There's no use relying on referrals from Assistant DAs. The lawyers at that time wouldn't know a victim problem if it whacked them over the head. So by getting control of the subpoena function in the DA's Office, I could also get control of the files so that they could come to us first and we could notify people what was going on and place them on-call, which was, I mean the first time I said, "I think we should place victims on-call and witnesses on-call," you'd have think I suggested bombing the criminal court system. It was, I mean it was wonderful except at the time it was so horrible, it was so hard. And because there were no colleagues, there was nobody I could call, I tried to devote the rest of my life to helping other people because it was hard thinking of... thinking that you weren't nuts when everybody was being mean to (laugh) and telling you not to mess up their cases.
And you were talking to people who just needed so much, and one of the big decisions I had to make early on, which was a very hard decision ironically now when I'm... we're sitting here today in 2003, I had to -- we had a very small staff in the beginning -- and I had to decide where are we going to put the resources, in felony cases or misdemeanors. And I thought well far more citizens go through the misdemeanor courts, many thousands more, maybe we should start there. But I suppose it was hypocritical and self-serving, I said, "No, we'll pick felonies because it's high profile, I'll be able to get some press, we'll take felonies."
And I made the right decision because it was helpful when we got press and... and did something on some big spectacular case, but I feel terrible now that I was inadvertently party to the fact that now people argue about whether there should be services for victims of non-violent crimes. That's... that's craziness. You can't separate out victims and say who is more deserving of services. I mean a purse snatching is the worse thing that happens... can happen to a person. Any crime, I just feel bad that can be minimized now. Do you know what I'm saying?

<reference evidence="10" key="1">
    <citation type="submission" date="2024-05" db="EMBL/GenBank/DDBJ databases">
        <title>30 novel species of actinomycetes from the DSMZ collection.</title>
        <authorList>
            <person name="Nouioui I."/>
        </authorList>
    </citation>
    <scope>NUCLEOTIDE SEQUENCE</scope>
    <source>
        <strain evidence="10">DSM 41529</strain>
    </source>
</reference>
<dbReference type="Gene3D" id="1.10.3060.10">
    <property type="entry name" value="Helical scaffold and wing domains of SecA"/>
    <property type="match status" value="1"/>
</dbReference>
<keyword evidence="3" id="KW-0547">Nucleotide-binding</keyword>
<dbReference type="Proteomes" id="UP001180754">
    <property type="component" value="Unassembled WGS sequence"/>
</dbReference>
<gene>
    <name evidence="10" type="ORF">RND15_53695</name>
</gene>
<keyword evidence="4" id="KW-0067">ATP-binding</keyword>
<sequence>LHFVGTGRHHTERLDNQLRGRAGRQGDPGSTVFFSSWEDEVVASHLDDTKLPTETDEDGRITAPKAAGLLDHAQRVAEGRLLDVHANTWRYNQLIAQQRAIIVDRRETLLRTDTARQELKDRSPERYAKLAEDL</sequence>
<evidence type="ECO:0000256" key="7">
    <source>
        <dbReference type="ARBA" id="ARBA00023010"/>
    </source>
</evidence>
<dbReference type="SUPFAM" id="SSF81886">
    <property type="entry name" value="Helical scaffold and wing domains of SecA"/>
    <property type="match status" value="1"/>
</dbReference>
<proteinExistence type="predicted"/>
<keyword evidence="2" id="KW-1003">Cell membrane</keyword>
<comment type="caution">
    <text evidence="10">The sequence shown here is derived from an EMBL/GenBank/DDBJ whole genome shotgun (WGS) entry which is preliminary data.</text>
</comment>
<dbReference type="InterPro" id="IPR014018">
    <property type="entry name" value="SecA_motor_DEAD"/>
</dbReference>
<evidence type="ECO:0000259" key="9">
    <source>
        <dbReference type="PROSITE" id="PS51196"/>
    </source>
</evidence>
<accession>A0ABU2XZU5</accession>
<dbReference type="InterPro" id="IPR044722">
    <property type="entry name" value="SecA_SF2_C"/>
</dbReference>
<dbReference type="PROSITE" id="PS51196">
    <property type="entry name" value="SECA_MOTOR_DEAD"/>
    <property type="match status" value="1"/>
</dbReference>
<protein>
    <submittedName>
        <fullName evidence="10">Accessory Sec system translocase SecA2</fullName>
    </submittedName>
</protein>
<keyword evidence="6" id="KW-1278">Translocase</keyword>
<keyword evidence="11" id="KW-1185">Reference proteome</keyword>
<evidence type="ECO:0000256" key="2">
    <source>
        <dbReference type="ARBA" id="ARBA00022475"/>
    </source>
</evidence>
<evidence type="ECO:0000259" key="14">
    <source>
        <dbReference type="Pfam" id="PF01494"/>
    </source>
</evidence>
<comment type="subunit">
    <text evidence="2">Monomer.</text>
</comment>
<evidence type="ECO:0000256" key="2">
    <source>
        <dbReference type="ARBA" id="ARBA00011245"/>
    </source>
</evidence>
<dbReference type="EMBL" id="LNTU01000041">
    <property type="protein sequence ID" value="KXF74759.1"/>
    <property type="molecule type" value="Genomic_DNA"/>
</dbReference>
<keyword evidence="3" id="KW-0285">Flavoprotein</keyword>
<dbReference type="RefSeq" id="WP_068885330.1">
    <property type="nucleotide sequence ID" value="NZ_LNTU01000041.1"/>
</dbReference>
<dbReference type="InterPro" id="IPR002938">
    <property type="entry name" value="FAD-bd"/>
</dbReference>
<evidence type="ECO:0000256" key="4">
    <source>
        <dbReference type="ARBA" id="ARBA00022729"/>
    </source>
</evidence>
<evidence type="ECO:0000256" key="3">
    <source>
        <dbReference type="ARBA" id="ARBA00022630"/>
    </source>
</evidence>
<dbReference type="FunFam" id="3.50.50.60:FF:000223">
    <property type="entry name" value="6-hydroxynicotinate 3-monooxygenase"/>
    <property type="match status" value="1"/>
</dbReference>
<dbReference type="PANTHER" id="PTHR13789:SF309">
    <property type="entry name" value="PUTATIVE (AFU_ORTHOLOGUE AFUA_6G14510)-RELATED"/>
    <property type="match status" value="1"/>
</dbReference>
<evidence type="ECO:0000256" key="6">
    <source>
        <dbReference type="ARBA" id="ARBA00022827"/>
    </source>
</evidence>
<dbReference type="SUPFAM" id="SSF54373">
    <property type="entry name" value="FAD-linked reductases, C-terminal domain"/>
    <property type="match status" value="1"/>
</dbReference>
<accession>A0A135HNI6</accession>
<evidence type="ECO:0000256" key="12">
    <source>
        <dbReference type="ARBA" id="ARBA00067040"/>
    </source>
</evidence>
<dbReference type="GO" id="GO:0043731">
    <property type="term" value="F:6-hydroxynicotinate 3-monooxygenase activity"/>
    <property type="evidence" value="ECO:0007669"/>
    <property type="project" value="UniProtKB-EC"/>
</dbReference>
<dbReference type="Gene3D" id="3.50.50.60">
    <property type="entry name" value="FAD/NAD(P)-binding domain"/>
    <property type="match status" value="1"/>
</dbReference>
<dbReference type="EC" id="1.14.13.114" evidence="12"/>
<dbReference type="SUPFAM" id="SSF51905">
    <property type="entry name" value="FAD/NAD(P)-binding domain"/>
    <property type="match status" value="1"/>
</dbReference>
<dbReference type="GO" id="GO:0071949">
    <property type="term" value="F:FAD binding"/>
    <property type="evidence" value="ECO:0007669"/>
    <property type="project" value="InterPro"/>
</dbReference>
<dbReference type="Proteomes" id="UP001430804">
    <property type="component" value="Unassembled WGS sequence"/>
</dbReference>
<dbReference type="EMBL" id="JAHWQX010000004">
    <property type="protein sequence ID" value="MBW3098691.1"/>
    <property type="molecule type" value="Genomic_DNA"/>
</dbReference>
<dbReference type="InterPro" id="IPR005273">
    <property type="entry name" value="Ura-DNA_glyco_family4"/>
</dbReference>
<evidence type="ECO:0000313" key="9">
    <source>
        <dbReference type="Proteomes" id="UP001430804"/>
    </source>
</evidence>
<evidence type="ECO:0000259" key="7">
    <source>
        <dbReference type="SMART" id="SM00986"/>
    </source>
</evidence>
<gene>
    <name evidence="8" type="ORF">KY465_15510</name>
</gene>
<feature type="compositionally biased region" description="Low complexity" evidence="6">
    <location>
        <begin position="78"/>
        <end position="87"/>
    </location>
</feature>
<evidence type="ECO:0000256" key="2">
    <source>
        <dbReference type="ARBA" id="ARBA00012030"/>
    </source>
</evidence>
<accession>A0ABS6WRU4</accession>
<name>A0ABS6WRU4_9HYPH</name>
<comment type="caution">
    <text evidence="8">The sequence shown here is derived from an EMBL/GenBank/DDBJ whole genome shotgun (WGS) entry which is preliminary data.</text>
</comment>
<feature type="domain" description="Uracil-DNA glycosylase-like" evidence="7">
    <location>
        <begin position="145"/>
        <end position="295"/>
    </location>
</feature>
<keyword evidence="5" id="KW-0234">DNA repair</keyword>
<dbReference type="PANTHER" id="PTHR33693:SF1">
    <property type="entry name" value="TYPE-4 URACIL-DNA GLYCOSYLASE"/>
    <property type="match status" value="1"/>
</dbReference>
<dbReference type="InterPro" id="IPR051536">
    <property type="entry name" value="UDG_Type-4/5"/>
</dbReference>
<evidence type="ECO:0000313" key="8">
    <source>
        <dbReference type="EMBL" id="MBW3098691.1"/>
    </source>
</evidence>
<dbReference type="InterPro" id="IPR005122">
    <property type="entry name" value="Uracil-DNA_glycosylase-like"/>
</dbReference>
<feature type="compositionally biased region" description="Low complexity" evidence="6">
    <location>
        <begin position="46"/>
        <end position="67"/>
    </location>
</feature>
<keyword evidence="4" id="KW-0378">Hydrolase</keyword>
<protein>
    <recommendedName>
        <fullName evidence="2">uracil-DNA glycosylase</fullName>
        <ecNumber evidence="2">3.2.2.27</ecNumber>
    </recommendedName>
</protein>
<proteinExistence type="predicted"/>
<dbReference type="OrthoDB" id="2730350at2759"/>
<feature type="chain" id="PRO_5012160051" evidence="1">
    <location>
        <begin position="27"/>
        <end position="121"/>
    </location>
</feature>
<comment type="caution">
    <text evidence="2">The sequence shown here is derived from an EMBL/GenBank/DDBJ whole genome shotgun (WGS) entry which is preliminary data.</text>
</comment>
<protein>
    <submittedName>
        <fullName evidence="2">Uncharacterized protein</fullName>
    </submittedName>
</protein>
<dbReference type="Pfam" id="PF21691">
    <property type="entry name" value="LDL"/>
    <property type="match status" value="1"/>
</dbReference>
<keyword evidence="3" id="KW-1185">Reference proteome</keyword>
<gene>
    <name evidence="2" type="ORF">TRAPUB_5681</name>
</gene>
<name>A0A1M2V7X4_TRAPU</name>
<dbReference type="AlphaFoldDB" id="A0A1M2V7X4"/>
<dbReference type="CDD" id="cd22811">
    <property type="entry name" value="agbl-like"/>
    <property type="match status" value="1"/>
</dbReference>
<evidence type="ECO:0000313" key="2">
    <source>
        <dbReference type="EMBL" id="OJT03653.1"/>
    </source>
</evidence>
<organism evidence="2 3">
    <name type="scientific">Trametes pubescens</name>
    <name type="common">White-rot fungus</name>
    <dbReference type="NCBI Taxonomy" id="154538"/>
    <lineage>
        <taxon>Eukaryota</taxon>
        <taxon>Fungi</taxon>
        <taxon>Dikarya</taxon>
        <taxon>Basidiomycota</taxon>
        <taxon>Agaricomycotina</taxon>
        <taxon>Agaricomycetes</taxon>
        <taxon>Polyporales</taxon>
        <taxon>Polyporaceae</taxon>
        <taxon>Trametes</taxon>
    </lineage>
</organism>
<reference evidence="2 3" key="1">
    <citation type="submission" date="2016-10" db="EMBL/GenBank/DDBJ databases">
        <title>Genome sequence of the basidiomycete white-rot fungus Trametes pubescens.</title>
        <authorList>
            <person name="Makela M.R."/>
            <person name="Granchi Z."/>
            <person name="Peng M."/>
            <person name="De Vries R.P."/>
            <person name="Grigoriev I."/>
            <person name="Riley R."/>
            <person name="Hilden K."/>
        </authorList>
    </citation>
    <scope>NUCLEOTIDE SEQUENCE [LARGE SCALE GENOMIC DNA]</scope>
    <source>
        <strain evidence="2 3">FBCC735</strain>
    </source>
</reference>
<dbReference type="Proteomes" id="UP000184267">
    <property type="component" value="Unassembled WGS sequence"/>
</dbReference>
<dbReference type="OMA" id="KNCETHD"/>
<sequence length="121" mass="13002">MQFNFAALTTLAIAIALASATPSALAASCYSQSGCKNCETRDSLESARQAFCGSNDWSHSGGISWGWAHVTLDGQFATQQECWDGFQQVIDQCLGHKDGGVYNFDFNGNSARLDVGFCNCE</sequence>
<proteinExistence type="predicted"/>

Seymour: Yes, Jo, and still is, is what you're saying.
Kolanda: Yeah, yeah.
Seymour: There's a difference.
Kolanda: And I wish people would understand that I didn't mean that. I, that misdemeanors were less important.
Seymour: That's all right.
Kolanda: I'm very sorry because when, by the time I retired, we had separate felony units, misdemeanor unit, children's court unit, crisis response unit, oh, and I want to talk about children's court. I, in the beginning, I didn't even know there was a children's court and one day, I didn't know there were homicides in the beginning. And again by talking to victims, I remember getting a phone call from a women who kept apologizing to me. "I'm very, very sorry to bother you." Oh, God. "But my husband was killed two years ago and I wonder if you could tell me what happened to his, the case against the guy who killed him."
And she hated to bother me and that's sort of how I found about children's court. Talking to somebody who said some horrible story and whatever happened? And it took me about two days to find out that it was a juvenile offender and that these people were invisible to the system. Um...
Seymour: The victims?
Kolanda: The victims. Their names weren't written down anywhere except hidden in a case that could only be accessed if you knew the defendant's name. So I just shudder when I hear people minimizing any victims, because no victim should be invisible in the system.